“It’s easy to take everything for granted. Being in this type of environment keeps you humble,” says Andre Serrette, a former long- jumper at the University of Southern California, and now a program manager with the Los Angeles County Housing Authority.
Serrette helps to administer housing vouchers to families seeking stability. As a student, he had planned on a career in real estate, but through internships, relationships and experiences, his plans shifted to bring him to the cusp of a new adventure, following God’s lead into the trenches of community development.
At the end of his freshman year, Serrette met Athletes in Action staff member Michael Sylvester, a mentor and chaplain for many athletes at USC. When Serrette, a brand-new Christian, returned to campus that fall, Sylvester’s influence was key in helping him grow.
“His being there at that exact time was perfect,” Serrette says. “He always challenged me to learn some things on my own. He really got me [going] in the right direction....We’re still close to this day.” Sylvester suggested that he consider joining him at AIA’s Urban Project in Los Angeles, for which Sylvester has been a long-time director. The experience ended up shaping Serrette’s life in ways he hadn’t anticipated.
The Urban Project – Los Angeles is a unique three-week experience, created to equip student-athletes to compete from a biblical perspective, while simultaneously tackling issues of racism, class, poverty, justice and power. “That was the very first time I realized everything the Lord went through on the cross,” Serrette says, explaining his takeaway from the S.P.E.C.I.A.L., an intense physical competition designed to push athletes to complete dependence on Christ.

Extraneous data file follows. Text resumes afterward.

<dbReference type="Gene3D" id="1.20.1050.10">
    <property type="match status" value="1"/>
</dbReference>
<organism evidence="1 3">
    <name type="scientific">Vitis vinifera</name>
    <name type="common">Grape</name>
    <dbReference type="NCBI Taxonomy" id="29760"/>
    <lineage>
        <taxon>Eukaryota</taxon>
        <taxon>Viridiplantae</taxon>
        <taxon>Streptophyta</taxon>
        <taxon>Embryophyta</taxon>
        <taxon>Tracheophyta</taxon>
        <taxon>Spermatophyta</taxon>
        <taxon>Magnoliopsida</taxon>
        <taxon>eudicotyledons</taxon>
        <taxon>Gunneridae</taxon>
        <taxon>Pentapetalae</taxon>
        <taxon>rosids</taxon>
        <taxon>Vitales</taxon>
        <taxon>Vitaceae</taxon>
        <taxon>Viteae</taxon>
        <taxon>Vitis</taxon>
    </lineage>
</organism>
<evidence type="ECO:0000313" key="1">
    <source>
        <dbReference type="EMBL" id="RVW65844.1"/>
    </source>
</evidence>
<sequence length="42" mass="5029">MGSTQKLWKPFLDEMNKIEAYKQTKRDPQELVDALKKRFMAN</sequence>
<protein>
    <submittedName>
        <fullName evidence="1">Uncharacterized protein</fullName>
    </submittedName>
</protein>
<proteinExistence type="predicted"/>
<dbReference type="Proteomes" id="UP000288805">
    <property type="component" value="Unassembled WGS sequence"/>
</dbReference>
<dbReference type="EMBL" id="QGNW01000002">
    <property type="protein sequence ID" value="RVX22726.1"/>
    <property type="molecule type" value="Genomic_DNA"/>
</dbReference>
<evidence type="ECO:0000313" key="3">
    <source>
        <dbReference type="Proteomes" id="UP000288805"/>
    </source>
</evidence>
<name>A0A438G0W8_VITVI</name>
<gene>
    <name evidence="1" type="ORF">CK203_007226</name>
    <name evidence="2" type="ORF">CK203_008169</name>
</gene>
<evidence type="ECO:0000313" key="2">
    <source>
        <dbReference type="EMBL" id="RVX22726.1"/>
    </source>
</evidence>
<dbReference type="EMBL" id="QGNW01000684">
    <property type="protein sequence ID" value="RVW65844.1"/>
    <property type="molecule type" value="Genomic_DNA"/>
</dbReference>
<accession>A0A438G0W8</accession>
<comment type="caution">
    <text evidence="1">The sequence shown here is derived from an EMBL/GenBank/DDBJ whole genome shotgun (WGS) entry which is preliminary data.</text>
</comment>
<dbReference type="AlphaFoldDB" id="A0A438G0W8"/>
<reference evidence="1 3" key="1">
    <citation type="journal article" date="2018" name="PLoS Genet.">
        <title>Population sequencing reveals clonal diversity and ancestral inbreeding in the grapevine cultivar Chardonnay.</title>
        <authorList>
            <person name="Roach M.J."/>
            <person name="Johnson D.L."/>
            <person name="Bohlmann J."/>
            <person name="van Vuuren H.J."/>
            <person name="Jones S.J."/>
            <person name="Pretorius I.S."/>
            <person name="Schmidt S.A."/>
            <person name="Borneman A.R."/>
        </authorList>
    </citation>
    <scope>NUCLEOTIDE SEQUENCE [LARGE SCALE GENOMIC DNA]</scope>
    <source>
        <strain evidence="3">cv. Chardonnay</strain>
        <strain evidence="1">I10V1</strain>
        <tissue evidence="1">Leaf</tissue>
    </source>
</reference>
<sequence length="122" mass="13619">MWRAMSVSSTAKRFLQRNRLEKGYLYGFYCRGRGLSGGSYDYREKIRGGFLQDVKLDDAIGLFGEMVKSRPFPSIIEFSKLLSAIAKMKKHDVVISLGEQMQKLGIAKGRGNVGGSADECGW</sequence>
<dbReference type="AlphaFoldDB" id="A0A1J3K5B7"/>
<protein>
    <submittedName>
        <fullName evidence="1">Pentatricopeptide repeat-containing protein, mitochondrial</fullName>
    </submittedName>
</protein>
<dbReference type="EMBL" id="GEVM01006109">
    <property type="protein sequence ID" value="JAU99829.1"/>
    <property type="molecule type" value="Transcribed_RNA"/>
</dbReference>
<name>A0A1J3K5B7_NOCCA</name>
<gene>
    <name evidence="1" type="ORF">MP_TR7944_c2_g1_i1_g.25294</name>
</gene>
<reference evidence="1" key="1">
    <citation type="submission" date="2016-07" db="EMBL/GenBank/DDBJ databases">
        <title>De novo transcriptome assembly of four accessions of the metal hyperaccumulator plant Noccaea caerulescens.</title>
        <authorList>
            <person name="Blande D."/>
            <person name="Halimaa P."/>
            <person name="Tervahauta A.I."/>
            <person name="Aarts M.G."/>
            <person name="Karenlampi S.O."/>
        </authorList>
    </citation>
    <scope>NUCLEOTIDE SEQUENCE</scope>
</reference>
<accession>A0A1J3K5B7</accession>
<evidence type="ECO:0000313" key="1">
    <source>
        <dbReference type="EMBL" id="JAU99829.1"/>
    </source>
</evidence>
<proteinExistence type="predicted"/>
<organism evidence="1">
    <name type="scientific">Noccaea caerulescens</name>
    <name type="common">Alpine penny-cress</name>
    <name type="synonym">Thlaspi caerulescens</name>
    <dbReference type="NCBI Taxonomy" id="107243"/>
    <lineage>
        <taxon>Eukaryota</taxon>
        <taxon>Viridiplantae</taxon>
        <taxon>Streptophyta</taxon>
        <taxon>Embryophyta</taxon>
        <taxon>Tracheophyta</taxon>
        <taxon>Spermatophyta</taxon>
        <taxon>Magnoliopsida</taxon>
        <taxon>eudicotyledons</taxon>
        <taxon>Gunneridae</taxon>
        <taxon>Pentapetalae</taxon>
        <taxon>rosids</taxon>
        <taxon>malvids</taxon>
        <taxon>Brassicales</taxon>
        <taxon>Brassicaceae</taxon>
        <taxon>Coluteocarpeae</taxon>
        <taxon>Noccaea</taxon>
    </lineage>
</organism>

Through daily service at a ministry site in inner city L.A. and visits to Skid Row – home to the highest concentration of homeless in the U.S. – he gained a first-hand view of the poverty and challenges many face. “Being in downtown L.A., going through Skid Row, and seeing how people live--that was the biggest impact, knowing that there are thousands of people down there,” he recalls. The experience had such an effect on Serrette that he returned to UP-LA in 2004 and 2005.
After finishing his bachelor’s degree in 2004, Serrette earned a master’s in public policy. Opportunities to apply his knowledge occur daily at the housing authority, where he says he is “providing assistance to [the same] constituency” he first connected with at Urban Project. “You get the opportunity to see so many people who are on their last leg,” he says. “That always keeps me humble.”
Ongoing exposure to the needs in his community fuels Serrette’s aspiration to serve in even broader ways. “To be honest, though this field has been great, it’s not my true calling,” he confesses. “I want to start schools for underprivileged kids, in underprivileged neighborhoods.”
“There’s a [segment] of African-American youth not being addressed. They’re not going to college, and dropping out even when we do go to school,” he shares, adding that although he feels a pull toward a specific community, his desire is to serve and bring positive change wherever possible. “I want to [be part of] getting students a real opportunity [for success],” he says.
Although it’s been more than a decade since Serrette’s initial Urban Project experience, it’s clear that the past ten years have been only the beginning of his ongoing legacy of service.
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